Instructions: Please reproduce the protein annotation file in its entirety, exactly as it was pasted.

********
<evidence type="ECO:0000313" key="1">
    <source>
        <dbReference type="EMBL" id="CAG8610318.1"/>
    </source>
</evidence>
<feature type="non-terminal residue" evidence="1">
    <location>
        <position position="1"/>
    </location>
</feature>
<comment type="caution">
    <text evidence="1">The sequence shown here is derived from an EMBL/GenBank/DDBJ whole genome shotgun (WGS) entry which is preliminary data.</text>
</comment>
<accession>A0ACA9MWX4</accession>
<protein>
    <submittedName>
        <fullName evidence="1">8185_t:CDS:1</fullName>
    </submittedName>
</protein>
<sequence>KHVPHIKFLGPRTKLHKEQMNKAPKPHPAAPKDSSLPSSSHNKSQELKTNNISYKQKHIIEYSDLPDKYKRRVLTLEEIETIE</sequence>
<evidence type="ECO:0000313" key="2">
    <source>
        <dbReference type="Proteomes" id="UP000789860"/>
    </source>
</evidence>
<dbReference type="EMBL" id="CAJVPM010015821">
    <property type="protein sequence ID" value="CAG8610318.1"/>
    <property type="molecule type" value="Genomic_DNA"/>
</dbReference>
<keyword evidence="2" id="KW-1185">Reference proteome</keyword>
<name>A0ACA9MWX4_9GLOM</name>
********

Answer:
<evidence type="ECO:0000313" key="1">
    <source>
        <dbReference type="EMBL" id="CAG8610318.1"/>
    </source>
</evidence>
<feature type="non-terminal residue" evidence="1">
    <location>
        <position position="1"/>
    </location>
</feature>
<comment type="caution">
    <text evidence="1">The sequence shown here is derived from an EMBL/GenBank/DDBJ whole genome shotgun (WGS) entry which is preliminary data.</text>
</comment>
<accession>A0ACA9MWX4</accession>
<protein>
    <submittedName>
        <fullName evidence="1">8185_t:CDS:1</fullName>
    </submittedName>
</protein>
<sequence>KHVPHIKFLGPRTKLHKEQMNKAPKPHPAAPKDSSLPSSSHNKSQELKTNNISYKQKHIIEYSDLPDKYKRRVLTLEEIETIE</sequence>
<evidence type="ECO:0000313" key="2">
    <source>
        <dbReference type="Proteomes" id="UP000789860"/>
    </source>
</evidence>
<dbReference type="EMBL" id="CAJVPM010015821">
    <property type="protein sequence ID" value="CAG8610318.1"/>
    <property type="molecule type" value="Genomic_DNA"/>
</dbReference>
<keyword evidence="2" id="KW-1185">Reference proteome</keyword>
<name>A0ACA9MWX4_9GLOM</name>